Apple Releases Mac OS X Yosemite 10.10.2 Update

    Earlier this week, Apple slipped out the latest security and enhancement update for OS X Yosemite.

    OS X 10.10.2 includes the following enhancements and fixes:
    General content
    Resolves an issue that might cause Wi-Fi to disconnect
    Resolves an issue that might cause web pages to load slowly
    Fixes an issue that could cause Spotlight to load remote email content when this preference is disabled in Mail
    Improves audio and video sync when using Bluetooth headphones
    Adds the ability to browse iCloud Drive in Time Machine
    Improves VoiceOver speech performance
    Resolves an issue that could cause VoiceOver to echo characters when entering text on a web page
    Addresses an issue that could cause the input method to switch languages unexpectedly
    Improves stability and security in Safari
    For enterprise customers
    Improves performance for browsing DFS shares in the Finder
    Fixes an issue where certain Calendar invitations could be displayed at the incorrect time
    Fixes an issue for Microsoft Exchange accounts where the organizer of a meeting might not be notified when someone accepts an invitation using Calendar
    Addresses an issue where Safari could continually prompt for credentials when accessing a site protected by NTLM authentication
    Adds the ability to set “Out of Office” reply dates for Microsoft Exchange accounts in Mail
    Security Content
    For detailed information about the security content of this update, see Apple security updates.
    I’ve been testing a prerelease version of this update for about two weeks now and it is looking pretty good.  The Wi-Fi disconnects had been driving me a little more nuts than usual which was masking the slow web page load issue.  (Huh, why aren’t these pages loading faster?  I’ve rebooted all my networking gear…eye roll.)
    This update is available now from the Updates tab in the Mac App Store app.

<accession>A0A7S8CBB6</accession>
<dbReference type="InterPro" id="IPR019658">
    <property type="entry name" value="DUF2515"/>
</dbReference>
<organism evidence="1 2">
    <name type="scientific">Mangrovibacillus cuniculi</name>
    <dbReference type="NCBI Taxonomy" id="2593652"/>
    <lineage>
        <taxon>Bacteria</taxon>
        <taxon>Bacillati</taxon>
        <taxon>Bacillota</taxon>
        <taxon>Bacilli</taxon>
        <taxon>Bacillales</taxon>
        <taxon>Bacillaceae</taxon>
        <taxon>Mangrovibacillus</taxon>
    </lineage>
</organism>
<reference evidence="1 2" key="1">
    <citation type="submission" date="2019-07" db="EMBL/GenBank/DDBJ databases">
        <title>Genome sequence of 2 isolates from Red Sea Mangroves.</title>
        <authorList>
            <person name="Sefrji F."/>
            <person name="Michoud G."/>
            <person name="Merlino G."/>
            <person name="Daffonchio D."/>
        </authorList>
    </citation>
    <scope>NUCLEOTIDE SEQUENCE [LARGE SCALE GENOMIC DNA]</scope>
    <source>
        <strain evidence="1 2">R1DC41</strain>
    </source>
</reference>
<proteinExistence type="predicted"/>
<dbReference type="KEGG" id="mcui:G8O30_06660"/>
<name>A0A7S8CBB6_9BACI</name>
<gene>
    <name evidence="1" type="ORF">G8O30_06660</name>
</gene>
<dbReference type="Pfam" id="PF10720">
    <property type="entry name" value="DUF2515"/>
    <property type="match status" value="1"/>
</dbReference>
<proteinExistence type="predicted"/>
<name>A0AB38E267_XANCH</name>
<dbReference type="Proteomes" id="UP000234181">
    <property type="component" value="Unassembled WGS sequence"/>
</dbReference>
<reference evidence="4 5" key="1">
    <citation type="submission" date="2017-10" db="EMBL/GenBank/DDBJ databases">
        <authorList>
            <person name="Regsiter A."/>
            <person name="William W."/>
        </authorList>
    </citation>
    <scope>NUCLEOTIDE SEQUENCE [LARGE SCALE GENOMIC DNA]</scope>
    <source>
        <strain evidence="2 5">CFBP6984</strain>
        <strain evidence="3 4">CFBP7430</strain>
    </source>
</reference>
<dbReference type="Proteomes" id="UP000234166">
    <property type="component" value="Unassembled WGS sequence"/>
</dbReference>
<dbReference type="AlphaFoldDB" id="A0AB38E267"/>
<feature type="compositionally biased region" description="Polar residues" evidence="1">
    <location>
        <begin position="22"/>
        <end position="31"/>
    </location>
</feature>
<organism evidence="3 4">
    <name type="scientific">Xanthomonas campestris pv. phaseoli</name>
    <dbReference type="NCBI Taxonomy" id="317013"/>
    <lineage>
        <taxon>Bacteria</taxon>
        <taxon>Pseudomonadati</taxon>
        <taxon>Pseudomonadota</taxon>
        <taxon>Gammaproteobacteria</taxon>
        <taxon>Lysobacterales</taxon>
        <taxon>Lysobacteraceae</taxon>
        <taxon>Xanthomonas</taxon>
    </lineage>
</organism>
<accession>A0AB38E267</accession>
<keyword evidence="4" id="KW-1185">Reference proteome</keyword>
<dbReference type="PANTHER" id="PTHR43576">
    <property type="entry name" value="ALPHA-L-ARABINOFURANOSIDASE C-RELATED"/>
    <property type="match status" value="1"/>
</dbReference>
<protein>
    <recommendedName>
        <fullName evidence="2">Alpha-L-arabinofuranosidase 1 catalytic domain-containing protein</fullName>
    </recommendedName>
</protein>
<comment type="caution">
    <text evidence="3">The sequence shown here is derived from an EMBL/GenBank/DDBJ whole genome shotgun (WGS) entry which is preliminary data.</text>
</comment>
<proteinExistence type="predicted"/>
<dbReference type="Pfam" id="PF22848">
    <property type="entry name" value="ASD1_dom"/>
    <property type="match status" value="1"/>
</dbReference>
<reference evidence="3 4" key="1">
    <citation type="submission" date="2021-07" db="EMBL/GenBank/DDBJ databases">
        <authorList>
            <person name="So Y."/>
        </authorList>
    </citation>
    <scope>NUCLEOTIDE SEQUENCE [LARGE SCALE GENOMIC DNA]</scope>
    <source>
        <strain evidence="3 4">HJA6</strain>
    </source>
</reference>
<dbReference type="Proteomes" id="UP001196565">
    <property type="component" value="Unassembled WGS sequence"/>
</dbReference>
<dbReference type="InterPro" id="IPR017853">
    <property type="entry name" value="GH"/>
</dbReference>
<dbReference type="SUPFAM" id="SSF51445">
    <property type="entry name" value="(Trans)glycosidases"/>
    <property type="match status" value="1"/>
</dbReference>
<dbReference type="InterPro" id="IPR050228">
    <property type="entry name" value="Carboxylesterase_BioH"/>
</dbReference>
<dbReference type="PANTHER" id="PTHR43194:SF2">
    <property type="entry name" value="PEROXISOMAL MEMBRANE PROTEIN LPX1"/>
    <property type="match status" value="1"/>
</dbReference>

It’s always a good idea to plug in your MacBook and backup your Mac before installing any new software like OS upgrades and patches with Apple’s Time Machine or with a third-party solution like the fantastic BackBlaze service.
  • apple,  imac,  mac,  mac os x,  mac pro,  macbook air,  macbook pro,  yosemite

    Looking Forward To My Trip to Yosemite

    Earlier this month at Apple’s WWDC developer’s conference, Craig Federighi, introduced us to the future of the Mac OS – OS X 10.10 Yosemite.

    Yosemite User Interface

    With Yosemite, the Mac user interface remains familiar to long time Mac users and yet, have a clean new look.  Long time and new Mac users will be able to walk up to the Mac and begin using it very quickly.  OS X Mavericks was a nice upgrade from Mountain Lion, but the user interface across all of Apple’s stock apps and icons looked disjointed.  Some icons didn’t change at all, such as Contacts, and then new apps, like iBooks, used the design language from iOS 7, and used the round orange ball with a white book.  Similarly, apps like the aforementioned Contacts and Reminders apps just looked or functioned terribly.

    With Yosemite, Apple goes back under the direction of Jony Ive, and created a new cleaner, flatter, less cluttered design language for Mac OS X (1) and I think it looks really fantastic!

    Simulated Yosemite screen running on a MacBook Air

    Yosemite screen capture from the Apple WWDC ’14 presentation

    As you can see from the above images, take from the Apple website, Mac OS X still looks like Mac OS.  All of the interface elements look like they belong together as a whole.  The dock icons take on three clean shapes: round, square, and rectangles.  (They are suggestions, however, developers can use their own icon design, so for example, Office 2011 3D stylized icons are OK in Yosemite.)